I should clarify that my comment about wanting Brian on the board (in my previous massage) was in reference to the Oakland Small Schools Foundation (OSSF) board of directors, not the school board. OSSF is a not-for-profit and does not endorse candidates. I am speaking as a private citizen and believe that people are misjudging Brian based on no knowledge. Regarding Steve Weinberg’s comment about Brian’s apparent interest in making all schools small: as context, Oakland has 47 small schools which were the result of a reform movement begun by parents and Oakland Community Organizations (OCO) to counteract the overcrowding and low performance we were seeing in the flatland (impoverished neighborhoods)schools. The schools were converted from large schools to small schools in batches starting in 1999; some are seven years old, some are one year old. Small schools started in New York and have migrated across many urban districts, and have been successful primarily because kids are well known by adults — they don’t fall through the cracks due to anonymity common in large inner-city schools. I don’t believe Brian wants all schools to be small schools or believes that charters are necessarily the exclusive way to go. Many of us who work in educational services think a successful widespread reform may include several options. Right now we have these small schools in the flats that are showing a lot of promise — that is what Brian was referencing last night. Unfortunately, he did not have the time to put it all in context — the district has been energetically making significant and successful changes over the last 10 years (indeed, OUSD is the only large district in CA that has had overall student improvement for three years in a row), and it is hard to list all of them in a half-hour forum. Suffice to say, that if you sat down with Brian he would be able to give you very fine details of everything that is going on in the district and with the schools — I have personally had these conversations with him.

  • Caroline

    I’m just reading from afar because I’m interested in the whole Oakland school reform thing. But I have to ask, Holly, if you’ve seen the Perimeter Primate blog’s findings showing that the achievement gap has widened under Expect Success.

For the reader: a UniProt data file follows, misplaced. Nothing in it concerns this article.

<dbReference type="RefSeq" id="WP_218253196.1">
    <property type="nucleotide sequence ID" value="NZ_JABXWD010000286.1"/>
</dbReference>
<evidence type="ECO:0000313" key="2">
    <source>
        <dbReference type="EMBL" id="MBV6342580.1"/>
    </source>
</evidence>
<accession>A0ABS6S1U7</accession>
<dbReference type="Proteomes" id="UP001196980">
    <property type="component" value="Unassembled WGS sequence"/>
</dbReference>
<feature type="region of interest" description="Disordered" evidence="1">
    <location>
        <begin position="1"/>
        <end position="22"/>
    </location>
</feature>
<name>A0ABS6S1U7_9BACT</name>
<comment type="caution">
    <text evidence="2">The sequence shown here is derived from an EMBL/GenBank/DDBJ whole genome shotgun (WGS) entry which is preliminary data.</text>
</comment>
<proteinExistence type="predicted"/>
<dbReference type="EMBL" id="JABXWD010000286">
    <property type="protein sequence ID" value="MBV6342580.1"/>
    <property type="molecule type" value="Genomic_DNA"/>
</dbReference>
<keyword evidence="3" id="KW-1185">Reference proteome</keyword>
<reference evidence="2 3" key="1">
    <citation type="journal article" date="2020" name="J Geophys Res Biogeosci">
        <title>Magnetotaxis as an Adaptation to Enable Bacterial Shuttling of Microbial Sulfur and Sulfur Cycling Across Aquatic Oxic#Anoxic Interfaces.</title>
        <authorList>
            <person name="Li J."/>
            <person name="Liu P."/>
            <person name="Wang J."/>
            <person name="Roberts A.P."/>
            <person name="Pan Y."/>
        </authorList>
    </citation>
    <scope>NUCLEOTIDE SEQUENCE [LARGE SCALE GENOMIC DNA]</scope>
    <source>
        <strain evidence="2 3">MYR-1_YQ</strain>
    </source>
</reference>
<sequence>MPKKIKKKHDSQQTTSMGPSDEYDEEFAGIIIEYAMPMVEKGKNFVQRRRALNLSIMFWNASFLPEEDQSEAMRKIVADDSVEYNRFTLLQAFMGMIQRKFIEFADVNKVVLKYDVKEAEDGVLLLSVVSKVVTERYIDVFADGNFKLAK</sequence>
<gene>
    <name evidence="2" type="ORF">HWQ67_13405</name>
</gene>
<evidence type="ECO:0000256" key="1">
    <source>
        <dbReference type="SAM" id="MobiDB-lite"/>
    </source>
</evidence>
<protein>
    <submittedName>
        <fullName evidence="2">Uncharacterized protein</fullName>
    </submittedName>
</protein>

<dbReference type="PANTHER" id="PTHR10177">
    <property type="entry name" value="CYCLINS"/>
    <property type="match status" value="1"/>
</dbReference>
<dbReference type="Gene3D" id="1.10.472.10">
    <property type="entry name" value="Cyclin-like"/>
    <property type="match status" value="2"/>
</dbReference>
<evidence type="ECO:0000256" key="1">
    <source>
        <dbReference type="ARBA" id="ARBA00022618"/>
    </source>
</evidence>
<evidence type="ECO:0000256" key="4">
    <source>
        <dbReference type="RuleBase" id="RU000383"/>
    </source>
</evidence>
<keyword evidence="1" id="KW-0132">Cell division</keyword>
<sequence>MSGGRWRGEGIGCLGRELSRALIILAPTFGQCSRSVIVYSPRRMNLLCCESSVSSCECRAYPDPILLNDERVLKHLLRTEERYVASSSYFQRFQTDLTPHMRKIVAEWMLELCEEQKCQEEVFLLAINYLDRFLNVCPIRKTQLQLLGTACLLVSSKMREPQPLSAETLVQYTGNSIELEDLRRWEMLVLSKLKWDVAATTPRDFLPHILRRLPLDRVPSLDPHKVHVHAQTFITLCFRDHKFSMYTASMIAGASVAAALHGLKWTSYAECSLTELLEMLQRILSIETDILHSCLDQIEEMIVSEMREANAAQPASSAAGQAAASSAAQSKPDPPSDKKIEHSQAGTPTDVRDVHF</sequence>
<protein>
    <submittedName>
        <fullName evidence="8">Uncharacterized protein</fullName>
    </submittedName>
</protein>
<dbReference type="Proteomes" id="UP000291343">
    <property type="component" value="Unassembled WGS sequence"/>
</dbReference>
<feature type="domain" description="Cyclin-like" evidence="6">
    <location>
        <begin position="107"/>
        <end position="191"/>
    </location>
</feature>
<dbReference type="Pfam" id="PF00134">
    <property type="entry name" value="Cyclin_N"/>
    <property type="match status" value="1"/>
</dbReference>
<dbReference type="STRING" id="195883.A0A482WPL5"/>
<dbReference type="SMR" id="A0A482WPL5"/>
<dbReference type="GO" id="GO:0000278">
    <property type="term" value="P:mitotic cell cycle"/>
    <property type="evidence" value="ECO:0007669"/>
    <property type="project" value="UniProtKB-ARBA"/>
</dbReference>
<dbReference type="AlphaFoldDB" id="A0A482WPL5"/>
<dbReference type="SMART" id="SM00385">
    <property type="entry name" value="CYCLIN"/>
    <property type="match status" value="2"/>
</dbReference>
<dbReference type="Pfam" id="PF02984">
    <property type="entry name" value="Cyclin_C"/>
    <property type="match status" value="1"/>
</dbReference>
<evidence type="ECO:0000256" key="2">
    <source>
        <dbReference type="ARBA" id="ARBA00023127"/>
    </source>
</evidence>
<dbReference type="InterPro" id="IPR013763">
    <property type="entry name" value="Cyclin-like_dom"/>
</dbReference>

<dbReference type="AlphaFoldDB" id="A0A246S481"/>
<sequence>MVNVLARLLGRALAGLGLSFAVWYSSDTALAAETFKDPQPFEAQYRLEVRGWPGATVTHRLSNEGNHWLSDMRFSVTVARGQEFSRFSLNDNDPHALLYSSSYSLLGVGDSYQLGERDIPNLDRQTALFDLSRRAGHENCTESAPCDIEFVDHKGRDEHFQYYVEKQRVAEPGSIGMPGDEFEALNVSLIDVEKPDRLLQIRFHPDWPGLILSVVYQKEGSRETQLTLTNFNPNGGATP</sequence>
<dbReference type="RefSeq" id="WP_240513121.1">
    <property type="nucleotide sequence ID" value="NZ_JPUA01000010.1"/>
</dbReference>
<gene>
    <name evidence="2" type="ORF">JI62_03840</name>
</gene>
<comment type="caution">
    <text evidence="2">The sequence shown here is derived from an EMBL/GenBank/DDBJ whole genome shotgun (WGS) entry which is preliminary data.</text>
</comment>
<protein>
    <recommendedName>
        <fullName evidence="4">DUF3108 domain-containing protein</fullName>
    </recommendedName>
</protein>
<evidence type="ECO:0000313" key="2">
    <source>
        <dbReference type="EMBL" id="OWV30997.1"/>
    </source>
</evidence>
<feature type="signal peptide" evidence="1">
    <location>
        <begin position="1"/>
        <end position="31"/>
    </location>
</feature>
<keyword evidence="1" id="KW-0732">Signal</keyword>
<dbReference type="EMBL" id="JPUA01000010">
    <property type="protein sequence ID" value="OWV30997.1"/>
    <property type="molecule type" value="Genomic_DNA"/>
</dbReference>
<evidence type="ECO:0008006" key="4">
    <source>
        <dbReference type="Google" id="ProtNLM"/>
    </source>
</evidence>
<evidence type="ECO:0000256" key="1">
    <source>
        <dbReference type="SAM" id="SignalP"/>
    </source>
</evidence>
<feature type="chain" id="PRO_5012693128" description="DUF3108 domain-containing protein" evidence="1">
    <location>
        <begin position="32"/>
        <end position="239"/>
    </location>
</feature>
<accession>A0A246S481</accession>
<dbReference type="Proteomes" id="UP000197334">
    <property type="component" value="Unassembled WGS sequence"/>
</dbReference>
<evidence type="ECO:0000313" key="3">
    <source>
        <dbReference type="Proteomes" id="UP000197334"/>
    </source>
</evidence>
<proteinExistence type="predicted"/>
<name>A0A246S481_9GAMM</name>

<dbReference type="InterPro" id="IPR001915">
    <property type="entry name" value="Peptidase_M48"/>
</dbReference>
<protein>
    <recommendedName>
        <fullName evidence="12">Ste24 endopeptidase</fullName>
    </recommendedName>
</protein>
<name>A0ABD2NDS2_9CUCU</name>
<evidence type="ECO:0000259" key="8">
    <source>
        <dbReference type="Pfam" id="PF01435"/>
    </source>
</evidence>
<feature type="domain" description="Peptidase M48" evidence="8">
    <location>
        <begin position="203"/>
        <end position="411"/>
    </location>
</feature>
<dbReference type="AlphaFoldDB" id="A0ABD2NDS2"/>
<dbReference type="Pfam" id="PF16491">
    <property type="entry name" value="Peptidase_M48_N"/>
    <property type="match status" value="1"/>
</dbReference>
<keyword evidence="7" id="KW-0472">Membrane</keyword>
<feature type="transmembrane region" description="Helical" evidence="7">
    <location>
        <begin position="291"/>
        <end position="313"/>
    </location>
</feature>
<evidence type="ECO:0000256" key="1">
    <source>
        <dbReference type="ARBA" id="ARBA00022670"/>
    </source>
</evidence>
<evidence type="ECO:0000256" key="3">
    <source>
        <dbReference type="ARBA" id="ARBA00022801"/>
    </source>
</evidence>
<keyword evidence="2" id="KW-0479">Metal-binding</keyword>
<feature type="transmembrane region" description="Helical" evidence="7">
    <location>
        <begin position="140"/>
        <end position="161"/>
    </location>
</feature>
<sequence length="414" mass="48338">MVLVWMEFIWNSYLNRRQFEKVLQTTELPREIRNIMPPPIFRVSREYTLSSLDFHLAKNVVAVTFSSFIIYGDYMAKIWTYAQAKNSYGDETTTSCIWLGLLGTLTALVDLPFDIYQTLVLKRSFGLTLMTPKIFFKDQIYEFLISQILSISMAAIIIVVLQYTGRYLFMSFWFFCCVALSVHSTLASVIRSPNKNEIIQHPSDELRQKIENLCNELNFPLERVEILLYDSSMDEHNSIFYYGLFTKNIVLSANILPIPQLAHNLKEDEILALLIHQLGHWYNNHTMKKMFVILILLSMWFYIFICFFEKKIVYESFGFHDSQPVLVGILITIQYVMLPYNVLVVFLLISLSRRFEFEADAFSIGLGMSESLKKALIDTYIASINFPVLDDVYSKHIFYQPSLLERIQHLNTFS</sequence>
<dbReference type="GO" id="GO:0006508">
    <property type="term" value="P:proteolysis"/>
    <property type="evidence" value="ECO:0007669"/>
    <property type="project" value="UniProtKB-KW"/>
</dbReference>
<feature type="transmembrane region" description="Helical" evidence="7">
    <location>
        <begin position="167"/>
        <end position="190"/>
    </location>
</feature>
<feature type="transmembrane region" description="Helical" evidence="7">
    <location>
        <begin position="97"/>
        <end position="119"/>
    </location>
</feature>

http://tinyurl.com/6juo3m

    It’s really startling to believe that NO one has looked at those figures before (the blogger is a parent volunteer). Maybe everyone just forgot to mention them?

    (Again, I’m not an Oaklander. I know BOE seats are nonpartisan. Personally, support for Mitt Romney would be a deal-breaker for me. But that’s just me.)

  • Steven Weinberg

    Holly, I just went to the CDE website to check your assertion that Oakland is the only large district to show student improvement three years in a row. I checked Los Angeles Unified and found that they have had improvement in each of the last three years. Last year LA had larger improvement than Oakland, although Oakland did make greater improvements the two previous years.
    There have been some successes as part of the small school movement, but there have also been some fiascos, most of which have taken place because small school activitists and district administrators seemed more concerned about spreading the small school gospel than in examining closely the pre-conditions for success of a small school and making sure they are in place before proceeding.
    Whatever Mr. Rogers may really believe, last night he said that he wanted all schools to be small schools, and we don’t need a board member who is wedded to one solution for all the district’s problems.

  • Caroline

    Holly says: “OUSD is the only large district in CA that has had overall student improvement for three years in a row)”

    San Francisco Unified School District
    District growth API 2007 763
    2006 755
    2005 745
    2004 724
    2003 712

  • Caroline

    Holly, I’m curious where that claim about Oakland came from. I’m sure it wasn’t a deliberate falsehood, but what gives?

  • Dick Spees

    Dear Katy,

    Since you referenced me, I would like to point out that I was elected six times to the Oakland City Council, first time at-large, by never less than 68% of the vote. I believe it is an example that party has little to do with the election to a non-partisan office. The Oakland electorate is very smart and will vote for the candidate who can get things done rather than those who politize and divide.

    Brian Rogers is a teacher and a business trained leader who will work collaboratively to bring passion,innovation and creativity to Oakland Public Schools. I have enthusiastically endorsed Brian Rogers, not because the other candidates are not worthy, but because I know we have an historic opportunity to elect someone who will bring the resources, experience and personality to build a world class school system.

    It is my fervant hope that voters will disregard the irrelevant and inaccurate chatter and vote for Brian Rogers June 3. He is the candidate who will truly make a difference.

    Dick Spees
    Oakland City Councilmember 1979 to 2003